Toronto's housing market shows signs of a rebound as affordability rises across Canada.
Elsewhere: Millennials behind surge in home buying intentions in Canada, Manhattan home sales tumble and why Japanese houses have such limited lifespans.
Toronto home prices rise for third straight month, showing signs of rebound (The Globe and Mail)
However, the average sales price in March was up 2.2 per cent compared with February this year, buoyed by modest growth in detached home prices. It is the third consecutive month that average sales prices have risen in the GTA from the prior month, although the monthly sales numbers are not adjusted for seasonal variations.
A drop in Toronto’s housing prices was largely responsible for the nationwide improvement, the bank said in a housing trends and affordability report released Thursday, but it added that the retreat from “dizzying heights earlier last year” will be brief.
A group of Oakville homebuyers, struggling to finance the pre-construction houses they bought in February 2017 at the height of last year’s real estate frenzy, are blaming “reckless” provincial housing policy and new mortgage rules for putting them on the brink of financial ruin.
In the spring of 2017, following a particularly bad quarter for housing affordability, a group of Torontonians formed an organization called Housing Matters to focus attention on an underrated culprit of rising prices: supply constraints. I joined then as a founding member and together we have spent the past year exploring various ways in which land use rules in particular have made a scarce good – housing – scarcer still.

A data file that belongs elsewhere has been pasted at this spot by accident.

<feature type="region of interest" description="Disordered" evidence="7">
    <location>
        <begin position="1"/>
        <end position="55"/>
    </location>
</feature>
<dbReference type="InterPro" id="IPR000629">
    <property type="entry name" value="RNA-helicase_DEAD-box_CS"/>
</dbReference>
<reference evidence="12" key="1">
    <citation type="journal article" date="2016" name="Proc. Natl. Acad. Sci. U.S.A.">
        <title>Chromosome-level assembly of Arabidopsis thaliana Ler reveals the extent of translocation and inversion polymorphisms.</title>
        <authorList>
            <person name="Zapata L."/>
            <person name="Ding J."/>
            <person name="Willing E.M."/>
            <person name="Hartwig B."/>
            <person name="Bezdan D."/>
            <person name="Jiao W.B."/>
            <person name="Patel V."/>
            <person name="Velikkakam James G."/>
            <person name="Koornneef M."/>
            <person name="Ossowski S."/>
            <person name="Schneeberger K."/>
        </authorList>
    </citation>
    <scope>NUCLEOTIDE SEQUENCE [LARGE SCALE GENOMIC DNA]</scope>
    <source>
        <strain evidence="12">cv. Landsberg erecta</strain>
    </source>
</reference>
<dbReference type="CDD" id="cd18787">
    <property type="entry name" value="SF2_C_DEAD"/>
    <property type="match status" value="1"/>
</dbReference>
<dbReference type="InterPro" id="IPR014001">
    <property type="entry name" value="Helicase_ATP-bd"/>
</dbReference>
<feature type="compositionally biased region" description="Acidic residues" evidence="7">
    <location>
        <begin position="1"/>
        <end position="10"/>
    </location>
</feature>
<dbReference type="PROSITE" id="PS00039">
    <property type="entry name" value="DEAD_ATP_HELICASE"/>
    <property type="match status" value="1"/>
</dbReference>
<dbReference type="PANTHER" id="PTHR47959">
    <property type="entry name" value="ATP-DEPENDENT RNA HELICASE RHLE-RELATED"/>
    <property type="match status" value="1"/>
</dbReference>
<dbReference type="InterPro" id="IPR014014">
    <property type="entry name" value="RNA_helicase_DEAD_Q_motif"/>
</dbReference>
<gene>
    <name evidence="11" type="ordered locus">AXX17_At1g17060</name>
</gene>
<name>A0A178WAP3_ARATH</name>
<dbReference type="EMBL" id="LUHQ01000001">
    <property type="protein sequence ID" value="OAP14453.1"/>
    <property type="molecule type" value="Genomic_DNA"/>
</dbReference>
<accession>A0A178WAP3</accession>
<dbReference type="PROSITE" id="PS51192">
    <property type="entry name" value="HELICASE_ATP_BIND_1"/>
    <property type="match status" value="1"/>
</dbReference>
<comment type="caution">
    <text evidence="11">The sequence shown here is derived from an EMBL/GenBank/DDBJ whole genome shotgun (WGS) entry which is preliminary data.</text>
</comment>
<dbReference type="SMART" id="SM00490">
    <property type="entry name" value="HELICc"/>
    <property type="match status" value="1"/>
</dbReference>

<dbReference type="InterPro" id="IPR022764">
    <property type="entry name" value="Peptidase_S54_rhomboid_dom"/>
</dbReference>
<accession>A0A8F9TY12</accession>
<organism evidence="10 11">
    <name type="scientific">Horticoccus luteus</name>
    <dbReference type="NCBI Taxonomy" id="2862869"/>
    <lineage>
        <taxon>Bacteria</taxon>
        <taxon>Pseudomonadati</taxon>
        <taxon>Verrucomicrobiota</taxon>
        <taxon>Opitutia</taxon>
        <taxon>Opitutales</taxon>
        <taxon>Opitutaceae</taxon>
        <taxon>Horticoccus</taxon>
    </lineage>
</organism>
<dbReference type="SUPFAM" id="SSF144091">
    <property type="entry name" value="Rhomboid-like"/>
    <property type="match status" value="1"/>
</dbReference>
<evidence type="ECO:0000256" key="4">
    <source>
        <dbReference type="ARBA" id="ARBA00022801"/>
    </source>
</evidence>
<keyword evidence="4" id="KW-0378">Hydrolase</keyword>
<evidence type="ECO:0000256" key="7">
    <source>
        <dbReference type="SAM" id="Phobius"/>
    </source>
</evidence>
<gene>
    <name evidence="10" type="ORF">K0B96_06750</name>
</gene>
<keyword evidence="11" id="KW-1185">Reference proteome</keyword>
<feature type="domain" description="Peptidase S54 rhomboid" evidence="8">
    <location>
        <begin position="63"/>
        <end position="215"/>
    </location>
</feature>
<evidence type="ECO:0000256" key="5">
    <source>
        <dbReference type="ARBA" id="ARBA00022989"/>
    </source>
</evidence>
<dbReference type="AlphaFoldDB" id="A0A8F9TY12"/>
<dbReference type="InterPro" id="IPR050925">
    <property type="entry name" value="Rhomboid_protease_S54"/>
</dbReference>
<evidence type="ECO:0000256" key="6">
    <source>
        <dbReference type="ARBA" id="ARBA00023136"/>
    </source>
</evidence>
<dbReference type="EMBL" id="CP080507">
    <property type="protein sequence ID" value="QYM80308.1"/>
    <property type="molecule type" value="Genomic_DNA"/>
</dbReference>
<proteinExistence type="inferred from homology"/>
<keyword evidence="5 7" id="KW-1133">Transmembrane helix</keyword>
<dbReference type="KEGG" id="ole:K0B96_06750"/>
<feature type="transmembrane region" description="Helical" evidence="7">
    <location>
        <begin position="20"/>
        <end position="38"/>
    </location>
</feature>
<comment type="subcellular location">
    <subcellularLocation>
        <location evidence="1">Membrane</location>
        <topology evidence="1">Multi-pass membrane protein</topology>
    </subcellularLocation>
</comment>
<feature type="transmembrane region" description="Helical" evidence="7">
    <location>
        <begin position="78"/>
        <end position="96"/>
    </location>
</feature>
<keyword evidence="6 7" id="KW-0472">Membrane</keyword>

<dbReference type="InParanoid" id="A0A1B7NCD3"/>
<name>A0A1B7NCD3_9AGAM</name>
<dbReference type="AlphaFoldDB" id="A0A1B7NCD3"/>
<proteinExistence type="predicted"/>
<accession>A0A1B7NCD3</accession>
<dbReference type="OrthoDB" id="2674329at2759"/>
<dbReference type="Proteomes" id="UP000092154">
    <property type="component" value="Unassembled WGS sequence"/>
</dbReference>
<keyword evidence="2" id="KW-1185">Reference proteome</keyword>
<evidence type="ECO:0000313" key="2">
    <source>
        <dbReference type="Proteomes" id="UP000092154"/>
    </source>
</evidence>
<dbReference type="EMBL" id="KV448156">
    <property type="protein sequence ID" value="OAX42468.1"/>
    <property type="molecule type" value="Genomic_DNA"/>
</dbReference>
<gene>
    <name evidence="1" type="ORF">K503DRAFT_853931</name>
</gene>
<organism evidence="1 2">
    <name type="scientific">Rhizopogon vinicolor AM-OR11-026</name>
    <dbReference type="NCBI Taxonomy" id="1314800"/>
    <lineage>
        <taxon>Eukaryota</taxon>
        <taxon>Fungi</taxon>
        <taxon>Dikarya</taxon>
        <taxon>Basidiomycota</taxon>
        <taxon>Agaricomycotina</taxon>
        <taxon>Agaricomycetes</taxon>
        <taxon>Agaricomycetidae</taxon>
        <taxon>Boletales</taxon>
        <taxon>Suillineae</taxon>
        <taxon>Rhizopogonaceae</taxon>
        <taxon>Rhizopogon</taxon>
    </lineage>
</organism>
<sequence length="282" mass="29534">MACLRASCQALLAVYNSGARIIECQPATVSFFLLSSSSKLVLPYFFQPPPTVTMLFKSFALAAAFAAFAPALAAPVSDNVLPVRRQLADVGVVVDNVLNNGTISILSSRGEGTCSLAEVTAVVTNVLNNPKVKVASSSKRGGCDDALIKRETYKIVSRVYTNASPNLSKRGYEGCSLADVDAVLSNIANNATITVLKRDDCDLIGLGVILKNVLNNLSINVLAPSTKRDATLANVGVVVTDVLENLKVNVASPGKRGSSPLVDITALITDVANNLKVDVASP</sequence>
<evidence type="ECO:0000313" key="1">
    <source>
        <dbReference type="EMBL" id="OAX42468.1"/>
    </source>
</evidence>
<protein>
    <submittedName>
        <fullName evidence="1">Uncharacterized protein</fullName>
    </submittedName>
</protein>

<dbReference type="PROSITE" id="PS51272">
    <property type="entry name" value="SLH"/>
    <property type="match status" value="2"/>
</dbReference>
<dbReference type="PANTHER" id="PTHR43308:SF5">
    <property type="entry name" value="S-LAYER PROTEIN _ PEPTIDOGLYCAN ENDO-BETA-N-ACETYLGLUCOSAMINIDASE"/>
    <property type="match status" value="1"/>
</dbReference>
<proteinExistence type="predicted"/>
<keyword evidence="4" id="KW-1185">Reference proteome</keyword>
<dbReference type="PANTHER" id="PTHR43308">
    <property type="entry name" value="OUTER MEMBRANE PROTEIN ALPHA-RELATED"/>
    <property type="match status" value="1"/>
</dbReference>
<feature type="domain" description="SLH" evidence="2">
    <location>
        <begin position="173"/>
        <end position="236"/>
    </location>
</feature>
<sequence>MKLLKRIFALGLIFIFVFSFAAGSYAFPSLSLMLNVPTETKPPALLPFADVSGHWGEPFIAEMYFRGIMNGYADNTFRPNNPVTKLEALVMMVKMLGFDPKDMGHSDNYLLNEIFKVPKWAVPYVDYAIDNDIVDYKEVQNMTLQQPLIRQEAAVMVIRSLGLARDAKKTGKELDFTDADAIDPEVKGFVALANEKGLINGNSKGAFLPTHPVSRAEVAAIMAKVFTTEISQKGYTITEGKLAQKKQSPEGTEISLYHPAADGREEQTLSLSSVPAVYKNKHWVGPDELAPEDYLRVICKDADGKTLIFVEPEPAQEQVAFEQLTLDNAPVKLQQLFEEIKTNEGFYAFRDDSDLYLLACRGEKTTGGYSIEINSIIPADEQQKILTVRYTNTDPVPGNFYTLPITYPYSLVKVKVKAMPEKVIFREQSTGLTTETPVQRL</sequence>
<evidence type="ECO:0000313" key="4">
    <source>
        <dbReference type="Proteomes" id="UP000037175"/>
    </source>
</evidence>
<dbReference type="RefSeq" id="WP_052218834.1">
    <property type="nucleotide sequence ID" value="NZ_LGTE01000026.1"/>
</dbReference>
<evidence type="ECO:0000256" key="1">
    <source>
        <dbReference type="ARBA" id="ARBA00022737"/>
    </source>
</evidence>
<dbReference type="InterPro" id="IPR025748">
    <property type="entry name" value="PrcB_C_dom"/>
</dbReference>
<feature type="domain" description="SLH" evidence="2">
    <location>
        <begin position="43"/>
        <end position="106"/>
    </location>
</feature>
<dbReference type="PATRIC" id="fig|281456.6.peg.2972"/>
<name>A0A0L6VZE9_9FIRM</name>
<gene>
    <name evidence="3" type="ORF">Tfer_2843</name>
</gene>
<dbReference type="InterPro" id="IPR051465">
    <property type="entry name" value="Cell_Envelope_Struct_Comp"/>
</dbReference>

“Millennials have shown their confidence in both the economy and job market and are leading the charge in home purchase intentions across Canada,” said Nicole Wells, vice president of home equity financing at RBC. “Young Canadians are getting creative in finding ways to get the keys to their home by getting help from their families and doing their homework well in advance of stepping foot on a property.”
The U.S. experience reveals that whereas households may be guilty of indulging in “little white lies” in their applications, the real harm to financial systems comes from organized mortgage fraud perpetrated by industry insiders or organized criminals. Lax standards set by unscrupulous lenders or brokers, who are motivated by commissions tied to the underwriting volumes, hold a greater responsibility than individual households whose primary motivation is to become a homeowner.
The money will come through a new $500 million Federal Community Housing Initiative and is expected to result in the “stabilization” of 55,000 federally administered social housing units through the temporary extension of rent supplements and the development of new subsidy programs. The initiative is part of the National Housing Strategy.
Cuomo Creates Monitor to Oversee Repairs to City’s Public Housing (New York Times)
Top Photo Credit: Shutterstock
April 6, 2018This Week In Real Estate |